In September 2018, Dr. David Poplack, Director of Global Hope and Associate Director of Texas Children’s Cancer and Hematology Centers, had the pleasure of hosting His Excellency OP and Mrs. Masisi in Houston, Texas. The visit offered an opportunity to assess the progress made to help combat pediatric illnesses in Botswana including HIV/AIDS.
“As First Lady of the Republic of Botswana, Mrs. Masisi has an incredibly powerful voice capable of raising awareness and garnering support for initiatives to address childhood cancer in sub-Saharan Africa,” said Dr. Poplack. “With our hallmark program in Botswana, she was able to see the work we are doing firsthand, and I believe she has the ability to help expand our reach. I also believe she will be an extraordinary advocate for children with cancer and blood disorders.”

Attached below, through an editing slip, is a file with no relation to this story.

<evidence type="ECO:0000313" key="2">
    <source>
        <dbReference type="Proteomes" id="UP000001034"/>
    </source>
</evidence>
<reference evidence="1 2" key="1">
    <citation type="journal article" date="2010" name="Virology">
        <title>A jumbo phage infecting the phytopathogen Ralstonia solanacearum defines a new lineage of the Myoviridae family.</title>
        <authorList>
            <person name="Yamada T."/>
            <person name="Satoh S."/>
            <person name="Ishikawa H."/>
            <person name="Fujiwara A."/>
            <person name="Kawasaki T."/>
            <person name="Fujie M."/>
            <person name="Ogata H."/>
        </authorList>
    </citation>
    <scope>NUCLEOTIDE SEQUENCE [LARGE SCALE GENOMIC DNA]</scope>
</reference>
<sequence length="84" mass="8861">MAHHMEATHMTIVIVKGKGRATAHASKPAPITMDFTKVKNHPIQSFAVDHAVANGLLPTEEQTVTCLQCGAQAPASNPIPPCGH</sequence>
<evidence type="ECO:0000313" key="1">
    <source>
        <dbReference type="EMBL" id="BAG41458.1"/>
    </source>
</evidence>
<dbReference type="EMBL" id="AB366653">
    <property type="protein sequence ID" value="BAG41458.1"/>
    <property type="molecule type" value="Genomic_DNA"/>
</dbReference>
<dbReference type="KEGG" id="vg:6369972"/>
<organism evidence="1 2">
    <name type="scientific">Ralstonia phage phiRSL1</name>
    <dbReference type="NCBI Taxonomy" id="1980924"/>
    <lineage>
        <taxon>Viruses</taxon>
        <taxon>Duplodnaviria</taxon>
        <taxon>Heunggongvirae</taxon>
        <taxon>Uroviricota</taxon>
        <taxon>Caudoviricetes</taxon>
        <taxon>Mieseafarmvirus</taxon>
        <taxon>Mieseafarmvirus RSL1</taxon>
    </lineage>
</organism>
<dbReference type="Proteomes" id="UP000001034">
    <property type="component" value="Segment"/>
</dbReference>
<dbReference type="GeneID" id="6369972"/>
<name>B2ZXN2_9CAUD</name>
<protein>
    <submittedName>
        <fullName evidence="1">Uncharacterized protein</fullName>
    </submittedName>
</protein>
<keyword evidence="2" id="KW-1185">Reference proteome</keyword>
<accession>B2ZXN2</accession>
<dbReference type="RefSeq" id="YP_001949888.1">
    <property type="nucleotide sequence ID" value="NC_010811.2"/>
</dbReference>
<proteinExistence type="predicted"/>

With the support of Mrs. Masisi and the entire International Council, Global HOPE will have the ability to expand its reach and to dramatically improve childhood cancer treatment and care in sub-Saharan Africa.
June 25, 2019
The first six years of Patrick Prudhomme’s life were touch and go. Born with sickle cell disease, the young boy experienced frequent episodes of pain when his sickled red blood cells blocked the flow of blood and oxygen to his body. He also endured various other complications of the disease, some of which landed him in the intensive care unit and had his family extremely worried about whether he would survive.
“It started with a fever and escalated quickly after that,” said Patrick’s grandmother, Joyce Watson about her grandson’s last major flare up. “I thought we were going to lose him.”